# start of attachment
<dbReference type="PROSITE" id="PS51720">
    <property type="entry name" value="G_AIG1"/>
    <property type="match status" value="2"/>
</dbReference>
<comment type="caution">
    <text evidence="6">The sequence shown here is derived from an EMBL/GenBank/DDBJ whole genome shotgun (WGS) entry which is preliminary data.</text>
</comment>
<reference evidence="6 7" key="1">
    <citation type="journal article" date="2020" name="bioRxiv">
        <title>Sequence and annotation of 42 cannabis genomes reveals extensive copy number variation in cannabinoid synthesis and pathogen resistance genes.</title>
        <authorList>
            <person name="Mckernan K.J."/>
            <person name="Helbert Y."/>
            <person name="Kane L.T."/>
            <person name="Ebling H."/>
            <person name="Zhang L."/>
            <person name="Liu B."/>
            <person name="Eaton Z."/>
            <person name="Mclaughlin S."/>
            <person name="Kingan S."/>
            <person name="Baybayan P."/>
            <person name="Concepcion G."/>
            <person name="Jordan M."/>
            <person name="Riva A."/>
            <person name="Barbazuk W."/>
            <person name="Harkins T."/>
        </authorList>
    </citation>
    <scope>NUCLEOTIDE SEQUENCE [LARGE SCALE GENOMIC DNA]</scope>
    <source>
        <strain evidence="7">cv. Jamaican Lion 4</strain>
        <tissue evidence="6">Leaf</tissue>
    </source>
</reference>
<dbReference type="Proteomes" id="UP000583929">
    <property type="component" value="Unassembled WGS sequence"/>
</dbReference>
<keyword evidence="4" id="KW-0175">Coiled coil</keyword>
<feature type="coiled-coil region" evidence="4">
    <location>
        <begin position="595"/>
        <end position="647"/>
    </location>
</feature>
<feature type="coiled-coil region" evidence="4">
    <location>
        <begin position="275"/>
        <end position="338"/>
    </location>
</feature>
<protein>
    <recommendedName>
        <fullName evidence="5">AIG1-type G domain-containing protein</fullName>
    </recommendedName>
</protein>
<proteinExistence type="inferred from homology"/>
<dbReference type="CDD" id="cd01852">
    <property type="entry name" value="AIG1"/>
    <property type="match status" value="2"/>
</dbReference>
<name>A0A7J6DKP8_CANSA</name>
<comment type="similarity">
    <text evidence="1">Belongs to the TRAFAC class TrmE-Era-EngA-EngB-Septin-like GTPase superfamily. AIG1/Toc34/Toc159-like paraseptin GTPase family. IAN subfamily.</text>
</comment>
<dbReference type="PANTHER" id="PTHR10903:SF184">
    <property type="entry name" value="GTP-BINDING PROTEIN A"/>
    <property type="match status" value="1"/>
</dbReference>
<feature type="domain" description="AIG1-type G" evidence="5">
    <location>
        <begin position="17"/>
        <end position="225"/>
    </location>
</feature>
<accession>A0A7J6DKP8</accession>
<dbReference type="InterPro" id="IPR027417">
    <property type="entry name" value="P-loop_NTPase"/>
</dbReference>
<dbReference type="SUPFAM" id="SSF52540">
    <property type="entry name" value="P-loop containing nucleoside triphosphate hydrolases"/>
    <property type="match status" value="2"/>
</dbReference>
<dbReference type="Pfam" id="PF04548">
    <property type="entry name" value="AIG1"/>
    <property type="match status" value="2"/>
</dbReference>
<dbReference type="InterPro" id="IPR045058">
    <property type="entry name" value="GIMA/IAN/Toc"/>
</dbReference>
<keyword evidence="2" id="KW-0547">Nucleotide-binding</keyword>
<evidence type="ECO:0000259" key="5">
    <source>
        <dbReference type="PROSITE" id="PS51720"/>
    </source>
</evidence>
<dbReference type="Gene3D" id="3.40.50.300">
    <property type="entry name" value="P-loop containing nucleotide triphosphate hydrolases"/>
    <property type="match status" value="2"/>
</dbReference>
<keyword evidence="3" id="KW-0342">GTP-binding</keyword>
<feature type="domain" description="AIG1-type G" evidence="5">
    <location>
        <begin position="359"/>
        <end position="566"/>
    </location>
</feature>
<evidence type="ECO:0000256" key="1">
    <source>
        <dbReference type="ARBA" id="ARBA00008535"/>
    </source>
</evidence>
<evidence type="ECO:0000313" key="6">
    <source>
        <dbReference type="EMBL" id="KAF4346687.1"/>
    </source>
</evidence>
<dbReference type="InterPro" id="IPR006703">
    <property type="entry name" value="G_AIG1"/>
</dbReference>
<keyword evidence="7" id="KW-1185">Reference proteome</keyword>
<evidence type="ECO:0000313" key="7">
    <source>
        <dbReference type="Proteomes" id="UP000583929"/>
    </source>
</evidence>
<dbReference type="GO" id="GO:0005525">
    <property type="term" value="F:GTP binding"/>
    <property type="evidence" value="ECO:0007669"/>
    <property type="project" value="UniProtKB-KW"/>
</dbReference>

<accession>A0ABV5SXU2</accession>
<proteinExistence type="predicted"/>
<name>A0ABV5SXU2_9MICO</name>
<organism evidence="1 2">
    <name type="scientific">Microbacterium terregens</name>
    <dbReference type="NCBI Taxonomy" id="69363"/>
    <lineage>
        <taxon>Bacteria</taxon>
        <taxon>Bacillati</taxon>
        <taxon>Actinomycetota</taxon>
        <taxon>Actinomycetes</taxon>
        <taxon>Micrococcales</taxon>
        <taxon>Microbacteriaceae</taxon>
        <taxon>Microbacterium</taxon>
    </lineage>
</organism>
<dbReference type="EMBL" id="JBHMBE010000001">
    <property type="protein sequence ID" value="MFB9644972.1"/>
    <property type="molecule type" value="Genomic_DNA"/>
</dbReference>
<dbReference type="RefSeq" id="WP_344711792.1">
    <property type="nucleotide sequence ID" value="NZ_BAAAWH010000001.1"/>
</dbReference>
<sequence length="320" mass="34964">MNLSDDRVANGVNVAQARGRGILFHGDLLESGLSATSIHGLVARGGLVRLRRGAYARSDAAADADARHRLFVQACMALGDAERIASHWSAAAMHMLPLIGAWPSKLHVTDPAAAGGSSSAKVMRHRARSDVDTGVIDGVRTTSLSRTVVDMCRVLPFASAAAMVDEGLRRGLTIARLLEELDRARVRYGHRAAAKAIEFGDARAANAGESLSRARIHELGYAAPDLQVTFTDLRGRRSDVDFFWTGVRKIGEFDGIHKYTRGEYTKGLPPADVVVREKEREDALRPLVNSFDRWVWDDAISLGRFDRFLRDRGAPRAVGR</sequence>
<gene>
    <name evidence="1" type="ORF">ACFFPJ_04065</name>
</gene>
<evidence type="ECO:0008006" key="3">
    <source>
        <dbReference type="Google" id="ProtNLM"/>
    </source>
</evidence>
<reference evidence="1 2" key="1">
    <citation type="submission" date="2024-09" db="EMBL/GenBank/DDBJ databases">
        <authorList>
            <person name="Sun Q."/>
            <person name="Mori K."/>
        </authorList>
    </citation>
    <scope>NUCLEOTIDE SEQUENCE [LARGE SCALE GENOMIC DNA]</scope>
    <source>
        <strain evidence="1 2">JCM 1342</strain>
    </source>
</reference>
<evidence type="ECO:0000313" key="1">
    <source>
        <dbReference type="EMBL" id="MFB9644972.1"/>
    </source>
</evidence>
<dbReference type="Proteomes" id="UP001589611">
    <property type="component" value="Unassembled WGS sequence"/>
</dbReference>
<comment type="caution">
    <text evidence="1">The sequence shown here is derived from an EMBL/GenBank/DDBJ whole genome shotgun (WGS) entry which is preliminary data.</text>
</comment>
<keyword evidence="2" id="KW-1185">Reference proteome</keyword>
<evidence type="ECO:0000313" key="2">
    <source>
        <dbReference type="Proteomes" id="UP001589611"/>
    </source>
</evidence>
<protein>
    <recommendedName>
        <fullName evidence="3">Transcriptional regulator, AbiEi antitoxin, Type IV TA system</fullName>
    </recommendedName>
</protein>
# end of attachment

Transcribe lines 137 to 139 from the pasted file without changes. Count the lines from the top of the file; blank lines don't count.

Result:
    <lineage>
        <taxon>Bacteria</taxon>
        <taxon>Bacillati</taxon>